Ghafoor confirmed to Al-Monitor she raised the case against Jabouri after she reviewed details of the report, which included “breaches” of the Iraqi federal budget law for 2018. She said Jabouri illegally transferred to the guesthouse a total amount of 950 million Iraqi dinars ($798,319), which was originally allocated to rebuilding Kirkuk’s districts and subdistricts.
Ghafoor said she will hold a press conference soon, publish all the documents for the public and wait for the Iraqi judiciary to bring Jabouri to justice.
Copies of receipts signed by Jabouri were recently published on social media, indicating that various sums of money were spent on banquets at the governor’s guesthouse.
Arif Qurbani, a Kurdish writer and political analyst from Kirkuk who published dozens of receipts on his personal Facebook page, told Al-Monitor, “The case against Kirkuk’s acting governor is related to misuse of his authority for his own benefit and misuse of money, including incredible expenses for daily food as well as an amount of money expended for an unreal project — i.e., the money has been expended, but the project is missing.”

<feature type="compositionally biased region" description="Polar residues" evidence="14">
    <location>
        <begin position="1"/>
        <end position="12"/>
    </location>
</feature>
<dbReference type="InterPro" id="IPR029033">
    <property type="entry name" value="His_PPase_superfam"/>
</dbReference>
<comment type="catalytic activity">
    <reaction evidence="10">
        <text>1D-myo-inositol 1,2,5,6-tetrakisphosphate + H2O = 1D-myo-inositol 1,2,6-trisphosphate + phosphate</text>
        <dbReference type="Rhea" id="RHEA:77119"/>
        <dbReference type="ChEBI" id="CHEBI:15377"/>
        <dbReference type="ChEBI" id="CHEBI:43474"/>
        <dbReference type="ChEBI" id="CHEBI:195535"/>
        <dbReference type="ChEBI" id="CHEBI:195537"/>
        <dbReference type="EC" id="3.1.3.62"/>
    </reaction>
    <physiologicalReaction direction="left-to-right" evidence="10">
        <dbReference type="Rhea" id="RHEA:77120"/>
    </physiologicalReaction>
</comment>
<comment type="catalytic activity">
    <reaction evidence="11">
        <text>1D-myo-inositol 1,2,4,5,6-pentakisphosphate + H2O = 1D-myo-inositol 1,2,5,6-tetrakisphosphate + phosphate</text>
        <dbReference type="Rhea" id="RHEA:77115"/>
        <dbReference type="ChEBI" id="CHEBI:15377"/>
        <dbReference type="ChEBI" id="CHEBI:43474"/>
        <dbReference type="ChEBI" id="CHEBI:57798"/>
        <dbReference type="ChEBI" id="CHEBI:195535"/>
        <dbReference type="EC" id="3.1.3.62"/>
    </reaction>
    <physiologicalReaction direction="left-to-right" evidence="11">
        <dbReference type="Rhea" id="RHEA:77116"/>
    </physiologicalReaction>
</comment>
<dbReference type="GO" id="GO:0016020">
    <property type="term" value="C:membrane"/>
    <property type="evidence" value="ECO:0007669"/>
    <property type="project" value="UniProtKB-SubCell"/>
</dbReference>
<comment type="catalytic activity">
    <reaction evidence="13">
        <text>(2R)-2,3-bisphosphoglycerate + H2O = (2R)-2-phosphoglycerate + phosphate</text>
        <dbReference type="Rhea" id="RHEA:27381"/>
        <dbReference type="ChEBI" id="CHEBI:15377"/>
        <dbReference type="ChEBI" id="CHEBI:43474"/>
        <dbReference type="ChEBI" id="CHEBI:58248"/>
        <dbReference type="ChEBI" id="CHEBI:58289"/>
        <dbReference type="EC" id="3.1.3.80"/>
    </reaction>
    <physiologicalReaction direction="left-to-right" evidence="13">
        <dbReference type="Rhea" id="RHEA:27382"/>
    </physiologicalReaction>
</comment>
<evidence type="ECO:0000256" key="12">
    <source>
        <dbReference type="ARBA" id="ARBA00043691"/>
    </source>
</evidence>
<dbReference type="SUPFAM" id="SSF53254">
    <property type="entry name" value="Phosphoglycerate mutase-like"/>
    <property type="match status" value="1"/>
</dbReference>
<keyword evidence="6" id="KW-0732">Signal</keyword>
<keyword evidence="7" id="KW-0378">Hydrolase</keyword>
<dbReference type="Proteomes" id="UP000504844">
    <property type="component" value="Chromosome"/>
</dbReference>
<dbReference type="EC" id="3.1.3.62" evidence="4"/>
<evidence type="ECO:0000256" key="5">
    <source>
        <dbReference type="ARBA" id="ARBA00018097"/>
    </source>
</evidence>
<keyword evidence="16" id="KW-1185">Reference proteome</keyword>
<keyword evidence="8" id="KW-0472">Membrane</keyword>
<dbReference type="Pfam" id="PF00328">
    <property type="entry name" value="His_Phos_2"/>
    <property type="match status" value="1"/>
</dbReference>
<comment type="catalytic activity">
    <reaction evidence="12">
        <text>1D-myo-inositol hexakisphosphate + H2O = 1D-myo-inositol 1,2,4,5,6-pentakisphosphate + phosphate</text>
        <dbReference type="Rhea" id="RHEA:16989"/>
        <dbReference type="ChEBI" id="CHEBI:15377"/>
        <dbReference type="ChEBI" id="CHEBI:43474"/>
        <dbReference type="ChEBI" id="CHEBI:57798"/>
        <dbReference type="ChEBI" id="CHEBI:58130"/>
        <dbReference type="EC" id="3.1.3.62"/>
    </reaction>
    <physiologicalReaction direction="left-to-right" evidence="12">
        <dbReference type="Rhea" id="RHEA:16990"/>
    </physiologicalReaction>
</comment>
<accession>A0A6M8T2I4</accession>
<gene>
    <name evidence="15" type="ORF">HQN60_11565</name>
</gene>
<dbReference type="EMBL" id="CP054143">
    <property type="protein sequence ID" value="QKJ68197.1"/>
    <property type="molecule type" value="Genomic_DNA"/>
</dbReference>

Qurbani said Jabouri did not attend court even after he was summoned several times; thus, an arrest warrant has been issued for him.
Afrasiaw Kamal, spokesman for the Kirkuk police, told Al-Monitor, “We did not receive any arrest warrants for Jabouri, and we knew about the issue on social media.”
Al-Monitor tried but was unable to contact Jabouri. Al-Monitor also tried to contact Abdul Karim Khedher Aziz al-Mafraji, head of Kirkuk’s Appeals Court, but he would not speak to us unless we went to Kirkuk.